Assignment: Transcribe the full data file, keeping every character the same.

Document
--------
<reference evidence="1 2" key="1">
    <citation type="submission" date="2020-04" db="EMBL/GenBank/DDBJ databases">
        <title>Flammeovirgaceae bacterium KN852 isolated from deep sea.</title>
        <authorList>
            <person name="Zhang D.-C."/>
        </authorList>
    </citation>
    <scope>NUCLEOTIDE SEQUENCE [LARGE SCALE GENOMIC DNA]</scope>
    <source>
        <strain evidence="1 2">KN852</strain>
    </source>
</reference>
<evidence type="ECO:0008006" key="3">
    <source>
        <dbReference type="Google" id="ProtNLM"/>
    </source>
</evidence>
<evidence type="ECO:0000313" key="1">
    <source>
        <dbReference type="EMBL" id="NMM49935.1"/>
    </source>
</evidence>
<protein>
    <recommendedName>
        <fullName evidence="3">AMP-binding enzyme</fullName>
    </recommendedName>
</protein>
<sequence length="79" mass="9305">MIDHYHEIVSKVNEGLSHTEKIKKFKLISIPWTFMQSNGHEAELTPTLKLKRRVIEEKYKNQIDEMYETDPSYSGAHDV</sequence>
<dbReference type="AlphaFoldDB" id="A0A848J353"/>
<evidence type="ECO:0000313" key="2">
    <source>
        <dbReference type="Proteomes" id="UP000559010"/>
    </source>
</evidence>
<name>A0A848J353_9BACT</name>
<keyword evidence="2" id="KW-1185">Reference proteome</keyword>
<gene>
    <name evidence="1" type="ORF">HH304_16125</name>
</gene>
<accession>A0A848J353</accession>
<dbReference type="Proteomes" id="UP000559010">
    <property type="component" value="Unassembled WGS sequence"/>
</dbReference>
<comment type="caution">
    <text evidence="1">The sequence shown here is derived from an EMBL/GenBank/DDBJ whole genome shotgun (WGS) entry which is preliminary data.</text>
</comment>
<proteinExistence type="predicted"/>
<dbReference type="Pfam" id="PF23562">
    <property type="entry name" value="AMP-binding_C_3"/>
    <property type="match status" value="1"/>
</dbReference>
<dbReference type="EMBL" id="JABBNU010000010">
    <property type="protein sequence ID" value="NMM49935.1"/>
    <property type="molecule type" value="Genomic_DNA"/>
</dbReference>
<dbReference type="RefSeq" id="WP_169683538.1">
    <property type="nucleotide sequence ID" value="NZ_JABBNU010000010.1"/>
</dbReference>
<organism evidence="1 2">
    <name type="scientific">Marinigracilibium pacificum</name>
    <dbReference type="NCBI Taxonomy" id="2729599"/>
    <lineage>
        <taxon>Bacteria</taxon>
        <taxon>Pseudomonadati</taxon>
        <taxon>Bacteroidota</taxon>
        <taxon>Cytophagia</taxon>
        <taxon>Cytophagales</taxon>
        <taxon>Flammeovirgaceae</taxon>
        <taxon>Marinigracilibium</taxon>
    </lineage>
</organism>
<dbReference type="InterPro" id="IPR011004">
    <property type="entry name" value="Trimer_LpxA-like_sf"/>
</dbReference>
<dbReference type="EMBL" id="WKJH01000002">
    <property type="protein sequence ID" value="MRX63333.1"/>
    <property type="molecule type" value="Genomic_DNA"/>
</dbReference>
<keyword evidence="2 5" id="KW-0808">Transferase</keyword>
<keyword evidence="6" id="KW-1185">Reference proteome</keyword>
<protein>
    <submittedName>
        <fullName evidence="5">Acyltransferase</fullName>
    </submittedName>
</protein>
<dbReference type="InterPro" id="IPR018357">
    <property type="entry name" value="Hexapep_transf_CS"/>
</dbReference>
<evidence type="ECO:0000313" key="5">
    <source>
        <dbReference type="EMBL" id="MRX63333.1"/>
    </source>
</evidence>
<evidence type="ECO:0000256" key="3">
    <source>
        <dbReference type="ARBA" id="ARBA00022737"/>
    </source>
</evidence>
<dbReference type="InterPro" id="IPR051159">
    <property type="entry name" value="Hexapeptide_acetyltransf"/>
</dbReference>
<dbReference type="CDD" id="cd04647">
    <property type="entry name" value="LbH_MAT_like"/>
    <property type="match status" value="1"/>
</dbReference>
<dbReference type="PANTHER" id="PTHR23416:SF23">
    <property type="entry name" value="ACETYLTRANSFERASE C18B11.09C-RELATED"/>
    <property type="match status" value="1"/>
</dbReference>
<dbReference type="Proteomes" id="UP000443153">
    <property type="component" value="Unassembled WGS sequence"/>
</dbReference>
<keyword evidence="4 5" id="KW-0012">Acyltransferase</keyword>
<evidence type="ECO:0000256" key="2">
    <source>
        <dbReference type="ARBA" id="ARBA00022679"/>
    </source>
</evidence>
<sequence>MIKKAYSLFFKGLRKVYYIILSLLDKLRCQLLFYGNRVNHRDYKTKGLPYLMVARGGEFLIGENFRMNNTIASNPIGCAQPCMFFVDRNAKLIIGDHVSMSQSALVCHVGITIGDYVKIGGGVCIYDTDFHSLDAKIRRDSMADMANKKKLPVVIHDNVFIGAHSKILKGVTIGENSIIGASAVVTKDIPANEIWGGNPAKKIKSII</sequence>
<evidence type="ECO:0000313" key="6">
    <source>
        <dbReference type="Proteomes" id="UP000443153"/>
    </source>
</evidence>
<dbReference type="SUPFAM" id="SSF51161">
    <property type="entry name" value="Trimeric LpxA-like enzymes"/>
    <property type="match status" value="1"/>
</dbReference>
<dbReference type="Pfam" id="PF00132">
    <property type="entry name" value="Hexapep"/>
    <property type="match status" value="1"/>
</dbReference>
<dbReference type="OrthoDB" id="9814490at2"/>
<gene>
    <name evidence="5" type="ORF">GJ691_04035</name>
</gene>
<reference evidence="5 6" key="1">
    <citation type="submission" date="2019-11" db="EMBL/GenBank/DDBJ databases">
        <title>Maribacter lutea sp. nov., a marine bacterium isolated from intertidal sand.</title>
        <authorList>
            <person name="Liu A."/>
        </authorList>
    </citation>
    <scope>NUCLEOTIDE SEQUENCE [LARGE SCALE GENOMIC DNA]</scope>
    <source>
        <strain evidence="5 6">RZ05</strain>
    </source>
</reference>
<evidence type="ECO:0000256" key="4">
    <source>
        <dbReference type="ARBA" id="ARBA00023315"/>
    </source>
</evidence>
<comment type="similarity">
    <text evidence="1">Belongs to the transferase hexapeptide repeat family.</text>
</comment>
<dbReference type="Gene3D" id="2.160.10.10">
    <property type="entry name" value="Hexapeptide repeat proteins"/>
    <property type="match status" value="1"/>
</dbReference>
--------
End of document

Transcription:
<reference evidence="1 2" key="1">
    <citation type="submission" date="2020-04" db="EMBL/GenBank/DDBJ databases">
        <title>Flammeovirgaceae bacterium KN852 isolated from deep sea.</title>
        <authorList>
            <person name="Zhang D.-C."/>
        </authorList>
    </citation>
    <scope>NUCLEOTIDE SEQUENCE [LARGE SCALE GENOMIC DNA]</scope>
    <source>
        <strain evidence="1 2">KN852</strain>
    </source>
</reference>
<evidence type="ECO:0008006" key="3">
    <source>
        <dbReference type="Google" id="ProtNLM"/>
    </source>
</evidence>
<evidence type="ECO:0000313" key="1">
    <source>
        <dbReference type="EMBL" id="NMM49935.1"/>
    </source>
</evidence>
<protein>
    <recommendedName>
        <fullName evidence="3">AMP-binding enzyme</fullName>
    </recommendedName>
</protein>
<sequence length="79" mass="9305">MIDHYHEIVSKVNEGLSHTEKIKKFKLISIPWTFMQSNGHEAELTPTLKLKRRVIEEKYKNQIDEMYETDPSYSGAHDV</sequence>
<dbReference type="AlphaFoldDB" id="A0A848J353"/>
<evidence type="ECO:0000313" key="2">
    <source>
        <dbReference type="Proteomes" id="UP000559010"/>
    </source>
</evidence>
<name>A0A848J353_9BACT</name>
<keyword evidence="2" id="KW-1185">Reference proteome</keyword>
<gene>
    <name evidence="1" type="ORF">HH304_16125</name>
</gene>
<accession>A0A848J353</accession>
<dbReference type="Proteomes" id="UP000559010">
    <property type="component" value="Unassembled WGS sequence"/>
</dbReference>
<comment type="caution">
    <text evidence="1">The sequence shown here is derived from an EMBL/GenBank/DDBJ whole genome shotgun (WGS) entry which is preliminary data.</text>
</comment>
<proteinExistence type="predicted"/>
<dbReference type="Pfam" id="PF23562">
    <property type="entry name" value="AMP-binding_C_3"/>
    <property type="match status" value="1"/>
</dbReference>
<dbReference type="EMBL" id="JABBNU010000010">
    <property type="protein sequence ID" value="NMM49935.1"/>
    <property type="molecule type" value="Genomic_DNA"/>
</dbReference>
<dbReference type="RefSeq" id="WP_169683538.1">
    <property type="nucleotide sequence ID" value="NZ_JABBNU010000010.1"/>
</dbReference>
<organism evidence="1 2">
    <name type="scientific">Marinigracilibium pacificum</name>
    <dbReference type="NCBI Taxonomy" id="2729599"/>
    <lineage>
        <taxon>Bacteria</taxon>
        <taxon>Pseudomonadati</taxon>
        <taxon>Bacteroidota</taxon>
        <taxon>Cytophagia</taxon>
        <taxon>Cytophagales</taxon>
        <taxon>Flammeovirgaceae</taxon>
        <taxon>Marinigracilibium</taxon>
    </lineage>
</organism>
<dbReference type="InterPro" id="IPR011004">
    <property type="entry name" value="Trimer_LpxA-like_sf"/>
</dbReference>
<dbReference type="EMBL" id="WKJH01000002">
    <property type="protein sequence ID" value="MRX63333.1"/>
    <property type="molecule type" value="Genomic_DNA"/>
</dbReference>
<keyword evidence="2 5" id="KW-0808">Transferase</keyword>
<keyword evidence="6" id="KW-1185">Reference proteome</keyword>
<protein>
    <submittedName>
        <fullName evidence="5">Acyltransferase</fullName>
    </submittedName>
</protein>
<dbReference type="InterPro" id="IPR018357">
    <property type="entry name" value="Hexapep_transf_CS"/>
</dbReference>
<evidence type="ECO:0000313" key="5">
    <source>
        <dbReference type="EMBL" id="MRX63333.1"/>
    </source>
</evidence>
<evidence type="ECO:0000256" key="3">
    <source>
        <dbReference type="ARBA" id="ARBA00022737"/>
    </source>
</evidence>
<dbReference type="InterPro" id="IPR051159">
    <property type="entry name" value="Hexapeptide_acetyltransf"/>
</dbReference>
<dbReference type="CDD" id="cd04647">
    <property type="entry name" value="LbH_MAT_like"/>
    <property type="match status" value="1"/>
</dbReference>
<dbReference type="PANTHER" id="PTHR23416:SF23">
    <property type="entry name" value="ACETYLTRANSFERASE C18B11.09C-RELATED"/>
    <property type="match status" value="1"/>
</dbReference>
<dbReference type="Proteomes" id="UP000443153">
    <property type="component" value="Unassembled WGS sequence"/>
</dbReference>
<keyword evidence="4 5" id="KW-0012">Acyltransferase</keyword>
<evidence type="ECO:0000256" key="2">
    <source>
        <dbReference type="ARBA" id="ARBA00022679"/>
    </source>
</evidence>
<sequence>MIKKAYSLFFKGLRKVYYIILSLLDKLRCQLLFYGNRVNHRDYKTKGLPYLMVARGGEFLIGENFRMNNTIASNPIGCAQPCMFFVDRNAKLIIGDHVSMSQSALVCHVGITIGDYVKIGGGVCIYDTDFHSLDAKIRRDSMADMANKKKLPVVIHDNVFIGAHSKILKGVTIGENSIIGASAVVTKDIPANEIWGGNPAKKIKSII</sequence>
<evidence type="ECO:0000313" key="6">
    <source>
        <dbReference type="Proteomes" id="UP000443153"/>
    </source>
</evidence>
<dbReference type="SUPFAM" id="SSF51161">
    <property type="entry name" value="Trimeric LpxA-like enzymes"/>
    <property type="match status" value="1"/>
</dbReference>
<dbReference type="Pfam" id="PF00132">
    <property type="entry name" value="Hexapep"/>
    <property type="match status" value="1"/>
</dbReference>
<dbReference type="OrthoDB" id="9814490at2"/>
<gene>
    <name evidence="5" type="ORF">GJ691_04035</name>
</gene>
<reference evidence="5 6" key="1">
    <citation type="submission" date="2019-11" db="EMBL/GenBank/DDBJ databases">
        <title>Maribacter lutea sp. nov., a marine bacterium isolated from intertidal sand.</title>
        <authorList>
            <person name="Liu A."/>
        </authorList>
    </citation>
    <scope>NUCLEOTIDE SEQUENCE [LARGE SCALE GENOMIC DNA]</scope>
    <source>
        <strain evidence="5 6">RZ05</strain>
    </source>
</reference>
<evidence type="ECO:0000256" key="4">
    <source>
        <dbReference type="ARBA" id="ARBA00023315"/>
    </source>
</evidence>
<comment type="similarity">
    <text evidence="1">Belongs to the transferase hexapeptide repeat family.</text>
</comment>
<dbReference type="Gene3D" id="2.160.10.10">
    <property type="entry name" value="Hexapeptide repeat proteins"/>
    <property type="match status" value="1"/>
</dbReference>